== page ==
As M4 iPad Pro arrives, Joe sets the record straight: 'Tablets suck, and iPads don't'

Happy M4 iPad Pro Launch Day! Whether you're buying one for yourself or dreaming about which configuration you'll order, there's plenty of M4 iPad Pro content available this week.

The latest information on Apple's vision for the iPad comes from an Apple executive interview by Harry McCracken fast company, John Ternes and Greg Joswiak, or “Joz”, talk about the M4, AI, OLED, and what makes the iPad a “pro” machine.

real talk

Perhaps the best and clearest line in this excerpt comes in Joze's original comment:

(“I hesitate to call it a tablet, because tablets suck, and iPads don't,” Joswiak clarifies.)

10/10, no notes.

m4 power

Apple's M4 chip is interesting for two reasons. For starters, it's the first M-series chip to come to an iPad instead of a Mac. Apple has previously put M1 and M2 chips inside iPads, but only after they premiered inside Macs.

Apple also states that the M4 is the building block required to drive the new iPad Pro's tandem OLED display, a first for any Apple product. Joe describes the process of incorporating the new display controller into Apple silicon:

“Our chip team was able to build that controller into the roadmap,” explains Joswiak. “And the only place they could put it was the M4.”

In the meantime, Ternus provides the general pitch on what the M4 does for the iPad Pro line:

“We've always had this dream that the iPad is a magical sheet of glass that allows you to interact directly with your content,” Ternes told me. “And so, what we were excited to do with this new iPad Pro is to push the boundaries of how thin and light we can go without any compromises. The iPad has the best display we've ever seen. The best performance we've ever seen in an iPad. We haven't given up on battery life or durability, and we believe that's what makes the iPad experience great.”

apple pencil pro

The M4 iPad Pro also launches with a new suite of accessories to take it even further. A new aluminum Magic Keyboard with function keys and a larger trackpad is now available, and the more advanced Apple Pencil Pro is also along for the ride.

Apple moved the front-facing camera of the M4 iPad Pro from the top portrait side to the top landscape side. When Apple first made this change with the iPad 10 in 2022, everyone was curious how Apple could do the same for the iPad Pro since the Apple Pencil charges in that location. Instead of moving charging to the other side, Apple redesigned the way the Apple Pencil Pro charges.

“We had to come up with a completely new architecture,” says Ternes. “We've actually reduced the size of the inductive charging solution – it's less than half the size of the previous version, so that we can integrate all those components.” “To put it together and make it work.”

Joz also says in the article that Apple has “simplified the Pencil story”, though I would argue that making it completely accurate would require phasing out the original Apple Pencil and Apple Pencil 2.

AI and Mac

Finally, this piece includes some insight into AI, the Mac, and what Apple thinks the M4 iPad Pro is worthy of. From Joz:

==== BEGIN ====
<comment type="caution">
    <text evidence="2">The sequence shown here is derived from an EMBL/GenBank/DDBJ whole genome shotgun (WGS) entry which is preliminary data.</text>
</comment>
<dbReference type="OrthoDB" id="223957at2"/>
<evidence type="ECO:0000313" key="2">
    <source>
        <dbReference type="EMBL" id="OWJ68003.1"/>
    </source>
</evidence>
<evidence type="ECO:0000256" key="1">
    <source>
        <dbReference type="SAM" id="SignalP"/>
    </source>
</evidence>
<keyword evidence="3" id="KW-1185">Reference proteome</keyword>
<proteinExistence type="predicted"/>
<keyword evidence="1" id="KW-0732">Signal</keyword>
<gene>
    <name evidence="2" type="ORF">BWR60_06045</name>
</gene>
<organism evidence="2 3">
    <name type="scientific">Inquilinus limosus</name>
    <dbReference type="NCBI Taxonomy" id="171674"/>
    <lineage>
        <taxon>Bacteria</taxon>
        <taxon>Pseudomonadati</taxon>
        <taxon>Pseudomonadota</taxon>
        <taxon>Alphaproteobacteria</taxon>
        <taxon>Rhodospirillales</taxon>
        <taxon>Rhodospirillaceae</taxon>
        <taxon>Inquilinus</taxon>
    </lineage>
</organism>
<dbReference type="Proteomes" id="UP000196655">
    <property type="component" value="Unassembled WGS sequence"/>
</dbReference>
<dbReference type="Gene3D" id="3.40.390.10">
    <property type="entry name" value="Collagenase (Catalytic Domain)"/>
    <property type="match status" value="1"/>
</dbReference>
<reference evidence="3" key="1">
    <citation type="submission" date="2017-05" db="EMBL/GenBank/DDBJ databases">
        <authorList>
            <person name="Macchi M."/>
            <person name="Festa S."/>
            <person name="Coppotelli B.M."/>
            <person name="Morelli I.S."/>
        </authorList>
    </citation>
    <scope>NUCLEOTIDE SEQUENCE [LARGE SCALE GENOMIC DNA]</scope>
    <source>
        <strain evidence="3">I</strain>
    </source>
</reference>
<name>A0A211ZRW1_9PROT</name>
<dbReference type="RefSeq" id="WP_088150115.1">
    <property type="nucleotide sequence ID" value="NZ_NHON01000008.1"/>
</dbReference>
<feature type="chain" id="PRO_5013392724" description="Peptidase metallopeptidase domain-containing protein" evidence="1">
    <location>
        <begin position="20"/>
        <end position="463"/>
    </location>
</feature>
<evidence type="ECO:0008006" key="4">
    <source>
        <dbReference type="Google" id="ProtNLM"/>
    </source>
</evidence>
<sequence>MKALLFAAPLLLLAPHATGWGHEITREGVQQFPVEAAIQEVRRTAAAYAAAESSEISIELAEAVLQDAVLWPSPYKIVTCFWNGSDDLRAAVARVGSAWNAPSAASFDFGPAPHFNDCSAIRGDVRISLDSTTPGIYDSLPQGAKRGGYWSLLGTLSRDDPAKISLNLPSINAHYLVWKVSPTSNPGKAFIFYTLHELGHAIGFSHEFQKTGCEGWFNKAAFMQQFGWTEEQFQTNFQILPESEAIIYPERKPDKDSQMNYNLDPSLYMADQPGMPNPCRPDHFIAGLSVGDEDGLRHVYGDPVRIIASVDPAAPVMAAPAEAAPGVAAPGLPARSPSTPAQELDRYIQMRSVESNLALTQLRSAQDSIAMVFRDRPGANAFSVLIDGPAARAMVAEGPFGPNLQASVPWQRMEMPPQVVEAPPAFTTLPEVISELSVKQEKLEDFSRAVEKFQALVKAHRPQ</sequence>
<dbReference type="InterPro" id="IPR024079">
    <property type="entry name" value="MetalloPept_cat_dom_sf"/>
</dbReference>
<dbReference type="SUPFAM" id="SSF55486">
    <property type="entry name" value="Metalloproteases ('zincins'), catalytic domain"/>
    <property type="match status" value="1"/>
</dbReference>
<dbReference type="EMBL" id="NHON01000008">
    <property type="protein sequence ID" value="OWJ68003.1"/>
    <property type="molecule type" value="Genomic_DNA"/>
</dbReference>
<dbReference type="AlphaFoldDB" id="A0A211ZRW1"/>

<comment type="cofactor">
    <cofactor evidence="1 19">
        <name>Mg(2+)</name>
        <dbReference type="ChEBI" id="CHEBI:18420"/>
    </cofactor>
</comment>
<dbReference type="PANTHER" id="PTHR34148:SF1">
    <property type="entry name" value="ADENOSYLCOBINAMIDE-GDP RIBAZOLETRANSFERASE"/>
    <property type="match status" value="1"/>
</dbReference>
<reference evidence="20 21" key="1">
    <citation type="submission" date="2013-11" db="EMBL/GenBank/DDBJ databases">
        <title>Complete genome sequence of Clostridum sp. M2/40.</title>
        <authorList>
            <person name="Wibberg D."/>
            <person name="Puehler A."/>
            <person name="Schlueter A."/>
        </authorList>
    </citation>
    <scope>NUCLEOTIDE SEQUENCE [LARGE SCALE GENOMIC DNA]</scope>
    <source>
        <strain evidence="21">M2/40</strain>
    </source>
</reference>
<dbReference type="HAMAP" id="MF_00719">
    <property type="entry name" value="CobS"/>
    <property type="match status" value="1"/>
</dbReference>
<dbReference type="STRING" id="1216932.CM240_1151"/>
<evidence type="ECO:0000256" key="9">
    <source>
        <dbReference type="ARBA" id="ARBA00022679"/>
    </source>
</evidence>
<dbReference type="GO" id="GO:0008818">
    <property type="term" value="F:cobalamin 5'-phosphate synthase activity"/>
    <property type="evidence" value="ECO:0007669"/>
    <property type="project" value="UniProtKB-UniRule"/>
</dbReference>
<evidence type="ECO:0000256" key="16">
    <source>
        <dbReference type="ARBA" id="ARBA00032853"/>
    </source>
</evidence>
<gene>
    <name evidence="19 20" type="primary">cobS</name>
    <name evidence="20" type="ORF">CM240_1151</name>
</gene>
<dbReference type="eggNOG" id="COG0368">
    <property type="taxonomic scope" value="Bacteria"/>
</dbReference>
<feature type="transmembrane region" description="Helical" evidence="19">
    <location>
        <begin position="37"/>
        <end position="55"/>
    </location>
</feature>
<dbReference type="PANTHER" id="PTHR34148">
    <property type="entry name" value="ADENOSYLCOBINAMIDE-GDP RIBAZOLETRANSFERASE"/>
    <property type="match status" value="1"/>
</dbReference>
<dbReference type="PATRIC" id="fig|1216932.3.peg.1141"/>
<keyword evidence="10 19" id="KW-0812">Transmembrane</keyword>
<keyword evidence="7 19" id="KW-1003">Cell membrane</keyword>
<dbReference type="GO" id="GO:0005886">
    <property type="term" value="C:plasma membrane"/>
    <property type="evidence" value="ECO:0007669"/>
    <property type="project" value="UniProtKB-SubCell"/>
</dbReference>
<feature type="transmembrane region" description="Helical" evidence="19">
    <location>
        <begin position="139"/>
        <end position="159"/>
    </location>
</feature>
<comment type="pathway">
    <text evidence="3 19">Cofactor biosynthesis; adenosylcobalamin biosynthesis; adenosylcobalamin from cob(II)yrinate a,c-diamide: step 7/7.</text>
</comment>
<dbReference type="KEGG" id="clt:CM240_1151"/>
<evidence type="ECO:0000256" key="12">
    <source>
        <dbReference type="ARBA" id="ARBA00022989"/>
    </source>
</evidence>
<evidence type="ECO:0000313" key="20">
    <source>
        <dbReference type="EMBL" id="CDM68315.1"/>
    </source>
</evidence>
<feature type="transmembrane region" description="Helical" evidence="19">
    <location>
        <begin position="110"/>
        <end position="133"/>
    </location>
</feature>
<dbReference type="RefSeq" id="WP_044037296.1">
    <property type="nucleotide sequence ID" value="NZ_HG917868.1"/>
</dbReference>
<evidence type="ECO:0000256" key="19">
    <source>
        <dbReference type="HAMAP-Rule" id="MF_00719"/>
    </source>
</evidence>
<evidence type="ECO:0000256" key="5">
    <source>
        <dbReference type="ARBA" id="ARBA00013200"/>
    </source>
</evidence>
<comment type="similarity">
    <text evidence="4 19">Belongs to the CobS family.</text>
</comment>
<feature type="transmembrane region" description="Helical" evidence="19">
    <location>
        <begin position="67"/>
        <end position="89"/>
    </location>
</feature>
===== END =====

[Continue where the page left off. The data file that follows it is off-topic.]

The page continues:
“The fact is that most Mac customers have an iPad, and they use them both,” he says. “And a large portion of iPad customers own a Mac, or some of them also [Windows] PC. You use the tool that is most useful to you at that time. They're two different devices.”

The argument for using both a Mac and an iPad for different tasks isn't new, but I'm surprised by the announcement that most Mac buyers also own an iPad.

This is a good data point against the either/or argument. However, it would be interesting to know the data behind the models' failure. For example, do customers with older Macs have more high-end iPads? Do desktop Mac customers use the mid-tier iPad for mobile use? This will be fun to watch.

On the subject of pro-ness, Turnus has this to say:

But Turnus also chastises the notion that the iPad Pro is less than a “pro” — a term, he says, that's not defined by the Mac.

“There's a weird perception thing,” he says. “Maybe it's the Mac people who have this idea of ​​what professional is. You saw what the Procreate team did with the Apple Pencil Pro. There is no more professional drawing application in the world than Procreate – I mean, they are the lifeblood of artists.

Indeed, features like touch input, Apple Pencil input, and built-in 5G are what make the iPad different from the Mac to date — even though there's a huge crossover of tasks that can be accomplished on either platform.

And on AI, well, we know the software story will come to WWDC in a few weeks. Meanwhile, Apple is relying on its long history of including the Neural Engine as part of both Apple Silicon products and even Intel Macs over the years:

I think we've been a leader in this area for quite some time,” Jozwiak says, adding that AI was at the heart of “proactive” Siri features that debuted in 2015. “I think ‘credit’ is probably the wrong word. But [we’re] Just maybe give customers that comfort that 'Don't worry, we know what we're doing here.'

“We've been building neural engines since before the PC industry started saying 'neural',” says Joswiak. “And now, they are building neural processing units, expecting that 60% of the PCs they sell in the next few years will be AI PCs. , , All of these iPads that we're introducing with this advanced Apple silicon are quite capable AI PCs.

You can read the full excerpt here fast company, For more on the new M4 iPad Pro, check out our early review roundup, John Gruber's review in a day or so after the embargo lifts, and stay tuned for more M4 iPad Pro coverage. 9to5Mac As soon as we start getting our hands on the new hardware!

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